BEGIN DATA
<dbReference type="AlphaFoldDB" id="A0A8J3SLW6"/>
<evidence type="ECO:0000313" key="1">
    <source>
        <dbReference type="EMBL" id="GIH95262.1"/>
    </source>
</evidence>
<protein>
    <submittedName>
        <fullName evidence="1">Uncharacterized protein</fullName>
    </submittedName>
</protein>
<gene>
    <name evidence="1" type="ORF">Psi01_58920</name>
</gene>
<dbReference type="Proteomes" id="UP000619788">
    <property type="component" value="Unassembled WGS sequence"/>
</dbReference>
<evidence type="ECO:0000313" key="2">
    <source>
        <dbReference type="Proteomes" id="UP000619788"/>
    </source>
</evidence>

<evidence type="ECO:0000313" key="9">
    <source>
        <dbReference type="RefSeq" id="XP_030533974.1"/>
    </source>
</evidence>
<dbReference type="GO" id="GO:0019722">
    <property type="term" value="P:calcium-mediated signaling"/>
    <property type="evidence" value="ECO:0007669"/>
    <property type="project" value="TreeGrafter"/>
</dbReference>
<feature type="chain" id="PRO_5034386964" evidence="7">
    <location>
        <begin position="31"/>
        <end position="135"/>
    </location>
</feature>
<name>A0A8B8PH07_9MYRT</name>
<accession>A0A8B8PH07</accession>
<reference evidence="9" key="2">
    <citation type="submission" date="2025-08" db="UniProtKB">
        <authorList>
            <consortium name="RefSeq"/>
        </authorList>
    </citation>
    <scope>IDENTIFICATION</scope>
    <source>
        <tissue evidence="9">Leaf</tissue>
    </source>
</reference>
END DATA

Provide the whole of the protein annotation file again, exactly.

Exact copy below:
<dbReference type="AlphaFoldDB" id="A0A8J3SLW6"/>
<evidence type="ECO:0000313" key="1">
    <source>
        <dbReference type="EMBL" id="GIH95262.1"/>
    </source>
</evidence>
<protein>
    <submittedName>
        <fullName evidence="1">Uncharacterized protein</fullName>
    </submittedName>
</protein>
<gene>
    <name evidence="1" type="ORF">Psi01_58920</name>
</gene>
<dbReference type="Proteomes" id="UP000619788">
    <property type="component" value="Unassembled WGS sequence"/>
</dbReference>
<evidence type="ECO:0000313" key="2">
    <source>
        <dbReference type="Proteomes" id="UP000619788"/>
    </source>
</evidence>

<evidence type="ECO:0000313" key="9">
    <source>
        <dbReference type="RefSeq" id="XP_030533974.1"/>
    </source>
</evidence>
<dbReference type="GO" id="GO:0019722">
    <property type="term" value="P:calcium-mediated signaling"/>
    <property type="evidence" value="ECO:0007669"/>
    <property type="project" value="TreeGrafter"/>
</dbReference>
<feature type="chain" id="PRO_5034386964" evidence="7">
    <location>
        <begin position="31"/>
        <end position="135"/>
    </location>
</feature>
<name>A0A8B8PH07_9MYRT</name>
<accession>A0A8B8PH07</accession>
<reference evidence="9" key="2">
    <citation type="submission" date="2025-08" db="UniProtKB">
        <authorList>
            <consortium name="RefSeq"/>
        </authorList>
    </citation>
    <scope>IDENTIFICATION</scope>
    <source>
        <tissue evidence="9">Leaf</tissue>
    </source>
</reference>